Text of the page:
In block 31, a condition exists where a failure occurs with respect to operation with the primary controller (first controller). The first controller, in response to the occurrence of the failure, transmits a message to the second controller informing the second controller of the error that has occurred. If the first controller is capable of re-initializing (e.g., restarting), then a non-fatal error has occurred and the first controller will operate in safe operating mode; otherwise, if the first controller cannot re-initialize, then a fatal error is present and the first controller becomes unresponsive. In block 31, a non-fatal error occurs with respect to the first controller. The second controller in response to receiving the error message from the first controller designates itself as the primary controller (C2 P/NM). The second controller thereafter, while operating under normal operating conditions, designates itself as the subsequently primary controller. The first controller relinquishes its duties as the primary controller. Thereafter, the first controller will subsequently operate only in safe operating mode as the secondary controller (C1 S/SM) and will no longer transmit the identifier to the control device identifying itself as the primary controller.

It should also be understood that a fault in the faulty controller may be detected by the non-faulty controller by monitoring the activity of the faulty controller. Each controller may monitor the activity of the other controller for identifying a fault in the other controller. Detecting a fault in the faulty controller by the non-faulty controller may be identified in response to the faulty controller being non-responsive. That is, both controllers when operating in a normal operating mode generate identical control signals. Therefore, if no activity is being generated for a controller when control signals are being generated for the other controller, then a determination is made that the non-responsive controller is faulty.

Alternatively, a faulty controller may be identified in response to the faulty controller functioning erratically. If the faulty controller functions in a manner that deviates from its required behavior, then a determination may be made by the non-faulty controller monitoring the erratic functionality of the faulty controller.

In block 32, a first alert is actuated for alerting the driver of the vehicle of the failure condition. The first alert is not an urgent issue that requires immediate attention since the secondary controller is still operating in normal operating mode. The warning may be a visual warning that just notifies the driver that an error has been detected and the vehicle should be serviced in the near future should the error re-occur after one or more vehicle ignition restart operations. Such a warning may include a visual warning on the instrument panel.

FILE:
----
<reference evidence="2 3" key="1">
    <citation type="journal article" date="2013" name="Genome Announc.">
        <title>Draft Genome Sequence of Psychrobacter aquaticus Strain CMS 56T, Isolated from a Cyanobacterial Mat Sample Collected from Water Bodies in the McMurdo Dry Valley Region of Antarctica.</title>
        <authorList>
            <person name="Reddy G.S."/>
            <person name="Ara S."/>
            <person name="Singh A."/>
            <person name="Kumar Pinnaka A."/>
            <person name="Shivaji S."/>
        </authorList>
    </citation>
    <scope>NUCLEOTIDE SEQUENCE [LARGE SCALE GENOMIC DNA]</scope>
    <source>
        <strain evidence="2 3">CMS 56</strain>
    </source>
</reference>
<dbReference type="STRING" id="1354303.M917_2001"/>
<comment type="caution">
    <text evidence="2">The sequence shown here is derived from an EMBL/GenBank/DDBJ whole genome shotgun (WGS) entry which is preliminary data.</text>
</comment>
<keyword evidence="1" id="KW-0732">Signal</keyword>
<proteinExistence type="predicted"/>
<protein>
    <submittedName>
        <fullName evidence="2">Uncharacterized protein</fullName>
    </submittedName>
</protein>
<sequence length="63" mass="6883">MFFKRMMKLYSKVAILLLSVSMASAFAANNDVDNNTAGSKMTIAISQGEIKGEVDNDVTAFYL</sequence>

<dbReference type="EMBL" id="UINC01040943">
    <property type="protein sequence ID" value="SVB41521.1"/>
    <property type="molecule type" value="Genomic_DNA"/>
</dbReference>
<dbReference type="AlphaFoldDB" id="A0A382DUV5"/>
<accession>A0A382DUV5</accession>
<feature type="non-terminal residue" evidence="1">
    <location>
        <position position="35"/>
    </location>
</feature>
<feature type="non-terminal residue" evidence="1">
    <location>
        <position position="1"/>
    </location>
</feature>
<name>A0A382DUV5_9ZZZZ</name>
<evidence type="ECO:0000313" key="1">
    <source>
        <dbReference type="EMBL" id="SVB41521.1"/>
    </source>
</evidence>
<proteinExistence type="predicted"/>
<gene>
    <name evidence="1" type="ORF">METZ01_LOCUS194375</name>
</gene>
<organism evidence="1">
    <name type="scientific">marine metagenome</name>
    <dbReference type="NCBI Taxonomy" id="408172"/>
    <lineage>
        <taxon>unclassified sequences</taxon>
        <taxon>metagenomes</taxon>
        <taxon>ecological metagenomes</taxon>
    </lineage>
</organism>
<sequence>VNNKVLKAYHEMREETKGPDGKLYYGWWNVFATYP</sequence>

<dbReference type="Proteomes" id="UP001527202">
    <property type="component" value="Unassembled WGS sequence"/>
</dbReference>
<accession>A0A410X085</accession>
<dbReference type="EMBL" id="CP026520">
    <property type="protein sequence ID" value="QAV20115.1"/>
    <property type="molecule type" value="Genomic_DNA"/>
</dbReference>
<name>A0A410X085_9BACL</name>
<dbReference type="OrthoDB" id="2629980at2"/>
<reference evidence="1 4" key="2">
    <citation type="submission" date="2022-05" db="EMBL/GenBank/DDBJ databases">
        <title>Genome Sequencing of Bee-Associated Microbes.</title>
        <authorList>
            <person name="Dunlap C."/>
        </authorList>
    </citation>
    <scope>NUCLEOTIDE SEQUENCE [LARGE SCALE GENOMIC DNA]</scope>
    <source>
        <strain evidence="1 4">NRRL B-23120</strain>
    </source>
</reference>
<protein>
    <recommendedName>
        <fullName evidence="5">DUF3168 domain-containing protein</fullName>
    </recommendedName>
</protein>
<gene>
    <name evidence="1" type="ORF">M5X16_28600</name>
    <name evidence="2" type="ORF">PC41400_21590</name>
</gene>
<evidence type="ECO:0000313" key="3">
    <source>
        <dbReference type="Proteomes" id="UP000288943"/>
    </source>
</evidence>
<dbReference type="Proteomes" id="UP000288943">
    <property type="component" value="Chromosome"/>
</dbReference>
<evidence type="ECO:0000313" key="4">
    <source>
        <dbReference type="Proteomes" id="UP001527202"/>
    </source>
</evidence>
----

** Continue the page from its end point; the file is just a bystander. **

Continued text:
In block 33, a condition exists where a non-fatal error occurs in second controller which is currently designated as the primary controller. The second controller, in response to the occurrence of the failure, transmits a message to the first controller notifying the first controller of the error that has occurred in its operation. In response to the error message, the first controller will subsequently function as the designated primary controller, but will operate only in safe operating mode (C1 P/SM). Operating in safe operating mode will allow the vehicle device to operate running as a separate application that functions on bare hardware with minimum operating system support. The second controller resets itself and subsequently operates in safe operating mode only (C2 S/SM) as the designated secondary controller.

In block 34, a second alert is actuated for alerting the driver of the vehicle of the failure condition in block 33. The second alert is more urgent relative to the first alert and requires the driver's immediate attention. The second alert indicates that a failure has occurred in both controllers. In such a situation, driver intervention should occur immediately. The second alert can either be a visual and/or audible alert that requires that the vehicle be serviced immediately and/or that the driver assume control of the vehicle operation.

If at any time the user performs a control action (UA) to the vehicle, then such an action indicates that the user wants to take control of the vehicle 40. Each respective controller, whether operating in normal mode or safe operating mode, relinquishes control of the vehicle to the user. Such a control action is any action that is associated with or affects the control of the current vehicle operation controlled by the respective controllers. For example, if parallel parking is being autonomously executed by the respective controllers, then any action by the user to the steering wheel or the vehicle brakes is considered a control action (UA) wherein the user desires to take control over the vehicle. Under such conditions, the autonomous operation being performed is terminated.